YOU ARE AT:Archived ArticlesLATIN CELLULAR GROWTH CONTINUES WITH PCS BUILDOUT COMING SOON

LATIN CELLULAR GROWTH CONTINUES WITH PCS BUILDOUT COMING SOON

Large markets in Latin America are serving as test beds for a range of digital cellular and personal communications services standards, according to a study from Pyramid Research Inc.

The report outlines the astounding cellular growth in Mexico, Central and South America, a trend that Pyramid expects to continue into the next century. The number of subscribers will rise to nearly 22 million by 2000.

Privatization of wireless service-part of the worldwide trend to break government holds on telecommunications-has led to increased opportunities for service operators, equipment providers and handset suppliers.

There are at least two competing mobile cellular operators in every major Latin market-Chile has four, Colombia and Argentina each have six and Mexico has 10. In smaller markets, issuing licenses is a priority, Pyramid said.

The increase in Latin subscribers is being driven by explosive growth in Brazil and Colombia, and sustained growth in Mexico, Argentina and Venezuela, states the report, “Cellular and PCS Markets in Latin America and the Caribbean.” For instance, subscriber growth in Brazil grew at an average rate of 283 percent from 1991 to 1995, Pyramid said.

Most Latin American operators that offer digital service already have chosen Time Division Multiple Access technology because of earlier availability, said Linda Barrabee, Pyramid’s senior analyst. However, some markets “bucked the trend,” such as Argentina, Brazil and Mexico, which have announced they will delay migration to digital until second-generation TDMA or Code Division Multiple Access protocols are available commercially.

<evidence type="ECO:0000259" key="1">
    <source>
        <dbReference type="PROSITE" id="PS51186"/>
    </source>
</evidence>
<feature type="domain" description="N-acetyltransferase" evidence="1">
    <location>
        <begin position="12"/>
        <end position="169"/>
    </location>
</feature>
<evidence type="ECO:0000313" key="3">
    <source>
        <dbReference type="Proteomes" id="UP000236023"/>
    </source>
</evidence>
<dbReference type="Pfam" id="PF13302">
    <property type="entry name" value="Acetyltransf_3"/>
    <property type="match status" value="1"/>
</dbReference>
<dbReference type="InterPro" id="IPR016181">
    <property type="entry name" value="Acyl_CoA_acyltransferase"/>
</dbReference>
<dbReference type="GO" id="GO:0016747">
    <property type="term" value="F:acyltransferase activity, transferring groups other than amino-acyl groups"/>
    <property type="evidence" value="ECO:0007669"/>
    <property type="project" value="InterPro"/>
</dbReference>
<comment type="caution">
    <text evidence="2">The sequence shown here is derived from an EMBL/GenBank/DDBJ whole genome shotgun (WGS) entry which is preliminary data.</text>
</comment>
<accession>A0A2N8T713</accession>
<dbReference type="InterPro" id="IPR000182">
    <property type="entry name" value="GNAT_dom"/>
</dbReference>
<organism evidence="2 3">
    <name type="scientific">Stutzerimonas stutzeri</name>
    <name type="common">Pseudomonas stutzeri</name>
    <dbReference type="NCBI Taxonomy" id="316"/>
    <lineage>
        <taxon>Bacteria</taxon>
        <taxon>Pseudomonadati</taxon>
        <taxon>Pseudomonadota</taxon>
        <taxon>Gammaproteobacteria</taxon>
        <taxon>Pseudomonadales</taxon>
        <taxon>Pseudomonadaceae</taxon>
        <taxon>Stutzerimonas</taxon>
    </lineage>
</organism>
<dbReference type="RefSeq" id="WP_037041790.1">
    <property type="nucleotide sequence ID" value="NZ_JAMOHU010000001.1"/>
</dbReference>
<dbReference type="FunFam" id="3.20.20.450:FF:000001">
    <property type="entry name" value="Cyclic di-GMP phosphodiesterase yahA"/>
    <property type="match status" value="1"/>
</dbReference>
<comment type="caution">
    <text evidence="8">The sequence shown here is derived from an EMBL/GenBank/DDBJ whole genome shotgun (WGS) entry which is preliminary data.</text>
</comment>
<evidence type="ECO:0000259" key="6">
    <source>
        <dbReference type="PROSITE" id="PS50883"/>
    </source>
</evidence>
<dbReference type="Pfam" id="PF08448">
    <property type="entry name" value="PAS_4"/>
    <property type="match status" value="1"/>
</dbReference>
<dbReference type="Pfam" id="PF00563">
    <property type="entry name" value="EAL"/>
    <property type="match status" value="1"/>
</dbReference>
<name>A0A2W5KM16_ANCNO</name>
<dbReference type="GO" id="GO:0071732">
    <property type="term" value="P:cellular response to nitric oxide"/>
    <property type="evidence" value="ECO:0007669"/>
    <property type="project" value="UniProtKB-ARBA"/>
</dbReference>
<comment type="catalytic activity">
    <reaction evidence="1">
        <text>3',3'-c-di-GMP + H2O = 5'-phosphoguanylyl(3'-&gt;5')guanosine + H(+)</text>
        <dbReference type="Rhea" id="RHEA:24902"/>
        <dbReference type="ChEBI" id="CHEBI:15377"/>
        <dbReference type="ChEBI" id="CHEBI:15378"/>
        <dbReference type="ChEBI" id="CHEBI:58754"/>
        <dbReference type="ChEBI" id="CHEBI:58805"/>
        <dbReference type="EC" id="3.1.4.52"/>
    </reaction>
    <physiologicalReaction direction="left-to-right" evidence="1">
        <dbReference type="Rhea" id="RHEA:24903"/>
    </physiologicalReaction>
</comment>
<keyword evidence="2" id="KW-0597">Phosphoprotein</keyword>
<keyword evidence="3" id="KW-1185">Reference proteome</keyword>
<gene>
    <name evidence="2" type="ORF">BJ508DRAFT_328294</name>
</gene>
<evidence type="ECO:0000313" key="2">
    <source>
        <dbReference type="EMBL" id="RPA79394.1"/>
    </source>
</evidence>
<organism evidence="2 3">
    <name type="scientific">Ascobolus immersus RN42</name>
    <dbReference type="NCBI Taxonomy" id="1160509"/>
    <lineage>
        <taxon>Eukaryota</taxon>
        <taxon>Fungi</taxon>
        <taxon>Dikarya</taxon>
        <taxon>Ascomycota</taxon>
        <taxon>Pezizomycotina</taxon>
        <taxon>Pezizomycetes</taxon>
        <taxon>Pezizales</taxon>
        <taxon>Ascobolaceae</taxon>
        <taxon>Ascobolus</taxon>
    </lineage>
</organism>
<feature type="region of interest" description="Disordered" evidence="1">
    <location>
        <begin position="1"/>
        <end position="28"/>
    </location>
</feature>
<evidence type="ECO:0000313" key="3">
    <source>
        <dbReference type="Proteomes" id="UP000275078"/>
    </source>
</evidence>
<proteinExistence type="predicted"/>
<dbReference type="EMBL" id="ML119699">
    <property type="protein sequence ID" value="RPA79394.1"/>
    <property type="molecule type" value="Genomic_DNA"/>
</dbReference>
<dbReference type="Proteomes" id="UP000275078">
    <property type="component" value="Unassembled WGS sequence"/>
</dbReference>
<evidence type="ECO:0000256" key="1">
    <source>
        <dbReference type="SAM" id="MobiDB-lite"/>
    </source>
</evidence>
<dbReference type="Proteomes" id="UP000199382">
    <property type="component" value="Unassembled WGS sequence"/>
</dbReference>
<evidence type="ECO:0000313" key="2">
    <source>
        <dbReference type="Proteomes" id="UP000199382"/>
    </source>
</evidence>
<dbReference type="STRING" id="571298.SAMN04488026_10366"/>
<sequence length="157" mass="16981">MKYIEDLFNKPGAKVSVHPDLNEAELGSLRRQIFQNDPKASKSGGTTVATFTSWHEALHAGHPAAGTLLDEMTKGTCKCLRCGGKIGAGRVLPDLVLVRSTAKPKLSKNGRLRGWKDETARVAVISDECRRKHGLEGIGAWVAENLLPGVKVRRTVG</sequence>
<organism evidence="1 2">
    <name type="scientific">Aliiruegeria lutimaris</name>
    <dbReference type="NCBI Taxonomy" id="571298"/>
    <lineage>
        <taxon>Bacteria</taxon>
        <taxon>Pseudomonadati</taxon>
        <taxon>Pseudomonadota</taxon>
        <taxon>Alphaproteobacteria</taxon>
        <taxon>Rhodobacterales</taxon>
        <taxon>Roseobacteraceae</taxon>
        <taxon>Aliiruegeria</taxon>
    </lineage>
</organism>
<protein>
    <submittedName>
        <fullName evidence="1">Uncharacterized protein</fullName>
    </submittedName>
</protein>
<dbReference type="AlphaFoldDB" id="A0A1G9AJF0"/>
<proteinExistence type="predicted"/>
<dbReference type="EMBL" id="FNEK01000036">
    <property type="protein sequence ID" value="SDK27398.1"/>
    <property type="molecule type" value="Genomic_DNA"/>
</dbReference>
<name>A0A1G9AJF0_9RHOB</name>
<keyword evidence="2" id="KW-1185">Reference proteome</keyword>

“Cellular operators should not be threatened by PCS operators in the short-term. The window of opportunity is far from closed. With or without PCS, by the year 2000, Brazil will log on 9 million cellular subscribers, Argentina will top 2 million, and Mexico will surpass 4 million,” Barrabee said.

In four years, she predicts subscribers will be 72 percent digital cellular, 19 percent PCS and 9 percent analog cellular.

Growth in equipment purchases will provide a market bonanza to cellular and PCS vendors. The total market in the next five years for cellular and PCS infrastructure equipment in Latin America and the Caribbean Sea region is expected to grow from $1.5 billion to $3.7 billion. Most of those installations will be digital cellular, the report predicts, with a big jump in 1996 due to the commercial availability of second-generation TDMA and CDMA digital cellular systems. The market for digital cellular equipment alone will rise from $87 million in 1995 to more than $2.7 billion in 2000.

L.M. Ericsson continues to lead as infrastructure supplier to the region, with Northern Telecom Ltd. coming in second, according to Pyramid. NEC Corp. has improved its position through the large Brazilian market and ranks as the third strongest equipment provider in the region, followed by AT&T Corp.

Although Mexico is experiencing some macroeconomic difficulties that will affect the country’s telecom sector, new radio spectrum licensing is a priority in 1996, the report said. Chile is expected to license three nationwide PCS operators during the first half of 1996. Puerto Rico has two licensed PCS operators and will be the first market in the Caribbean to use PCS frequencies, according to Pyramid.

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